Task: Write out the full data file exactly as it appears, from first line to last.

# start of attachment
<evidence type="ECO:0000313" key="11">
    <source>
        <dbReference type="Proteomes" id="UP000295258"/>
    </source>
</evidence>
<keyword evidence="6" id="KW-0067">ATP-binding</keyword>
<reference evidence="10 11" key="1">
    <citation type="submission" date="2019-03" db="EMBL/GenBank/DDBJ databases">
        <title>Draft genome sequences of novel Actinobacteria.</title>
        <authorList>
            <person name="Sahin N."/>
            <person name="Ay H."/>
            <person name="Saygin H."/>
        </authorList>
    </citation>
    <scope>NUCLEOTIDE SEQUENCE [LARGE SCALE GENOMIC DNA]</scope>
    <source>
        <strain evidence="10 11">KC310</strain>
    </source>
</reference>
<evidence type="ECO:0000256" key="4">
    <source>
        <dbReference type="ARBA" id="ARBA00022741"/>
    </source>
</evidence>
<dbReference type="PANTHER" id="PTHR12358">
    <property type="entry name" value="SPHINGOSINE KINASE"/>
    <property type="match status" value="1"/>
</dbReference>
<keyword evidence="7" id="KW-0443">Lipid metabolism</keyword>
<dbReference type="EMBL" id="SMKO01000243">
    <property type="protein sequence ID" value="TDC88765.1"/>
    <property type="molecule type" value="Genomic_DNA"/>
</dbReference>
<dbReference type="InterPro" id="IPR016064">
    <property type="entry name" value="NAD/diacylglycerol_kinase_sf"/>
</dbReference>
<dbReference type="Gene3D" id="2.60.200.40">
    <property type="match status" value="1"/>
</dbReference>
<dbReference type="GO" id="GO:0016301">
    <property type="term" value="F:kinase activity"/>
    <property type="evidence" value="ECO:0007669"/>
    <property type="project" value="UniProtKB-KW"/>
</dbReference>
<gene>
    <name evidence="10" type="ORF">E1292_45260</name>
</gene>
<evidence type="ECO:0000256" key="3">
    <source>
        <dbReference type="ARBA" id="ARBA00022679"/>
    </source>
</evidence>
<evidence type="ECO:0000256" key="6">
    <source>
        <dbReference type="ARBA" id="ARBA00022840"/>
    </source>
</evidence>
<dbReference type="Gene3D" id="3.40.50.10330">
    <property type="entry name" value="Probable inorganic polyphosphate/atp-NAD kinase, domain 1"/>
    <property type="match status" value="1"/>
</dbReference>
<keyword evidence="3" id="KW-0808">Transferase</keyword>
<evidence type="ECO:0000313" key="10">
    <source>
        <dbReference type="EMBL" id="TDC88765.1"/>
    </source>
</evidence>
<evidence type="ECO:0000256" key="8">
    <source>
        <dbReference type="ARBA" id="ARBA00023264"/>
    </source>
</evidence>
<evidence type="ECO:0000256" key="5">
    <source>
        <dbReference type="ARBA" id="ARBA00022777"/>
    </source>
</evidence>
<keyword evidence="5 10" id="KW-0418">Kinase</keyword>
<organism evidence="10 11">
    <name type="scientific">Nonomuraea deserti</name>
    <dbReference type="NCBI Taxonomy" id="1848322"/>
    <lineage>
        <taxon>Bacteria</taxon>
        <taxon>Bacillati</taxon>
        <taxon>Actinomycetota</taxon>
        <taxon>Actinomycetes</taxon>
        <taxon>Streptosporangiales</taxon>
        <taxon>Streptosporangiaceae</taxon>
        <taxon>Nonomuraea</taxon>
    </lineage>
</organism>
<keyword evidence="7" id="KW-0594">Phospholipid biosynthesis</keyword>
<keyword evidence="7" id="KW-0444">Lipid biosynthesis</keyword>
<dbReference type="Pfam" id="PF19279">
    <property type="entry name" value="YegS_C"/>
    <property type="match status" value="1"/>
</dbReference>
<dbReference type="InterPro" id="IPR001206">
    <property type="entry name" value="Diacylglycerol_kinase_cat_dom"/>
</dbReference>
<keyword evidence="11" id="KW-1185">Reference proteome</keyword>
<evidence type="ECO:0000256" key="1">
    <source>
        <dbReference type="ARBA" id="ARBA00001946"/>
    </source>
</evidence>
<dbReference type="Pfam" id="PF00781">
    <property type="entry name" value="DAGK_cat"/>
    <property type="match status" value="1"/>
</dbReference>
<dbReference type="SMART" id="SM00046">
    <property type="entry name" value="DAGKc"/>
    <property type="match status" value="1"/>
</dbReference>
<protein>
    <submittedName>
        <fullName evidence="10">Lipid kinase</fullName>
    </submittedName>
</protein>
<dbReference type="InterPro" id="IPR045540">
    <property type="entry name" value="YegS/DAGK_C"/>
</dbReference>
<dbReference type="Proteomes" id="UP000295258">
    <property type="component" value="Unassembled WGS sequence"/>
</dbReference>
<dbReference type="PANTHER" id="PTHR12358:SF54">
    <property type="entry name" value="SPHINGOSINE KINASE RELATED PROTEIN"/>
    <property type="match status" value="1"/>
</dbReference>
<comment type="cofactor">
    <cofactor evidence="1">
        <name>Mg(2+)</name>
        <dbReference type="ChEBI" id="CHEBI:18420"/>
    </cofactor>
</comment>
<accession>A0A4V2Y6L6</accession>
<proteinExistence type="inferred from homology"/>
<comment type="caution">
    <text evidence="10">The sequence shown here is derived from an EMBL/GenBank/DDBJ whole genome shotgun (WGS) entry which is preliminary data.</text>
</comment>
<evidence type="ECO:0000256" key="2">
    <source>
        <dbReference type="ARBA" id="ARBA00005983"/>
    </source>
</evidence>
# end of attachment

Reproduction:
<evidence type="ECO:0000313" key="11">
    <source>
        <dbReference type="Proteomes" id="UP000295258"/>
    </source>
</evidence>
<keyword evidence="6" id="KW-0067">ATP-binding</keyword>
<reference evidence="10 11" key="1">
    <citation type="submission" date="2019-03" db="EMBL/GenBank/DDBJ databases">
        <title>Draft genome sequences of novel Actinobacteria.</title>
        <authorList>
            <person name="Sahin N."/>
            <person name="Ay H."/>
            <person name="Saygin H."/>
        </authorList>
    </citation>
    <scope>NUCLEOTIDE SEQUENCE [LARGE SCALE GENOMIC DNA]</scope>
    <source>
        <strain evidence="10 11">KC310</strain>
    </source>
</reference>
<evidence type="ECO:0000256" key="4">
    <source>
        <dbReference type="ARBA" id="ARBA00022741"/>
    </source>
</evidence>
<dbReference type="PANTHER" id="PTHR12358">
    <property type="entry name" value="SPHINGOSINE KINASE"/>
    <property type="match status" value="1"/>
</dbReference>
<keyword evidence="7" id="KW-0443">Lipid metabolism</keyword>
<dbReference type="EMBL" id="SMKO01000243">
    <property type="protein sequence ID" value="TDC88765.1"/>
    <property type="molecule type" value="Genomic_DNA"/>
</dbReference>
<dbReference type="InterPro" id="IPR016064">
    <property type="entry name" value="NAD/diacylglycerol_kinase_sf"/>
</dbReference>
<dbReference type="Gene3D" id="2.60.200.40">
    <property type="match status" value="1"/>
</dbReference>
<dbReference type="GO" id="GO:0016301">
    <property type="term" value="F:kinase activity"/>
    <property type="evidence" value="ECO:0007669"/>
    <property type="project" value="UniProtKB-KW"/>
</dbReference>
<gene>
    <name evidence="10" type="ORF">E1292_45260</name>
</gene>
<evidence type="ECO:0000256" key="3">
    <source>
        <dbReference type="ARBA" id="ARBA00022679"/>
    </source>
</evidence>
<evidence type="ECO:0000256" key="6">
    <source>
        <dbReference type="ARBA" id="ARBA00022840"/>
    </source>
</evidence>
<dbReference type="Gene3D" id="3.40.50.10330">
    <property type="entry name" value="Probable inorganic polyphosphate/atp-NAD kinase, domain 1"/>
    <property type="match status" value="1"/>
</dbReference>
<keyword evidence="3" id="KW-0808">Transferase</keyword>
<evidence type="ECO:0000313" key="10">
    <source>
        <dbReference type="EMBL" id="TDC88765.1"/>
    </source>
</evidence>
<evidence type="ECO:0000256" key="8">
    <source>
        <dbReference type="ARBA" id="ARBA00023264"/>
    </source>
</evidence>
<evidence type="ECO:0000256" key="5">
    <source>
        <dbReference type="ARBA" id="ARBA00022777"/>
    </source>
</evidence>
<keyword evidence="5 10" id="KW-0418">Kinase</keyword>
<organism evidence="10 11">
    <name type="scientific">Nonomuraea deserti</name>
    <dbReference type="NCBI Taxonomy" id="1848322"/>
    <lineage>
        <taxon>Bacteria</taxon>
        <taxon>Bacillati</taxon>
        <taxon>Actinomycetota</taxon>
        <taxon>Actinomycetes</taxon>
        <taxon>Streptosporangiales</taxon>
        <taxon>Streptosporangiaceae</taxon>
        <taxon>Nonomuraea</taxon>
    </lineage>
</organism>
<keyword evidence="7" id="KW-0594">Phospholipid biosynthesis</keyword>
<keyword evidence="7" id="KW-0444">Lipid biosynthesis</keyword>
<dbReference type="Pfam" id="PF19279">
    <property type="entry name" value="YegS_C"/>
    <property type="match status" value="1"/>
</dbReference>
<dbReference type="InterPro" id="IPR001206">
    <property type="entry name" value="Diacylglycerol_kinase_cat_dom"/>
</dbReference>
<keyword evidence="11" id="KW-1185">Reference proteome</keyword>
<evidence type="ECO:0000256" key="1">
    <source>
        <dbReference type="ARBA" id="ARBA00001946"/>
    </source>
</evidence>
<dbReference type="Pfam" id="PF00781">
    <property type="entry name" value="DAGK_cat"/>
    <property type="match status" value="1"/>
</dbReference>
<dbReference type="SMART" id="SM00046">
    <property type="entry name" value="DAGKc"/>
    <property type="match status" value="1"/>
</dbReference>
<protein>
    <submittedName>
        <fullName evidence="10">Lipid kinase</fullName>
    </submittedName>
</protein>
<dbReference type="InterPro" id="IPR045540">
    <property type="entry name" value="YegS/DAGK_C"/>
</dbReference>
<dbReference type="Proteomes" id="UP000295258">
    <property type="component" value="Unassembled WGS sequence"/>
</dbReference>
<dbReference type="PANTHER" id="PTHR12358:SF54">
    <property type="entry name" value="SPHINGOSINE KINASE RELATED PROTEIN"/>
    <property type="match status" value="1"/>
</dbReference>
<comment type="cofactor">
    <cofactor evidence="1">
        <name>Mg(2+)</name>
        <dbReference type="ChEBI" id="CHEBI:18420"/>
    </cofactor>
</comment>
<accession>A0A4V2Y6L6</accession>
<proteinExistence type="inferred from homology"/>
<comment type="caution">
    <text evidence="10">The sequence shown here is derived from an EMBL/GenBank/DDBJ whole genome shotgun (WGS) entry which is preliminary data.</text>
</comment>
<evidence type="ECO:0000256" key="2">
    <source>
        <dbReference type="ARBA" id="ARBA00005983"/>
    </source>
</evidence>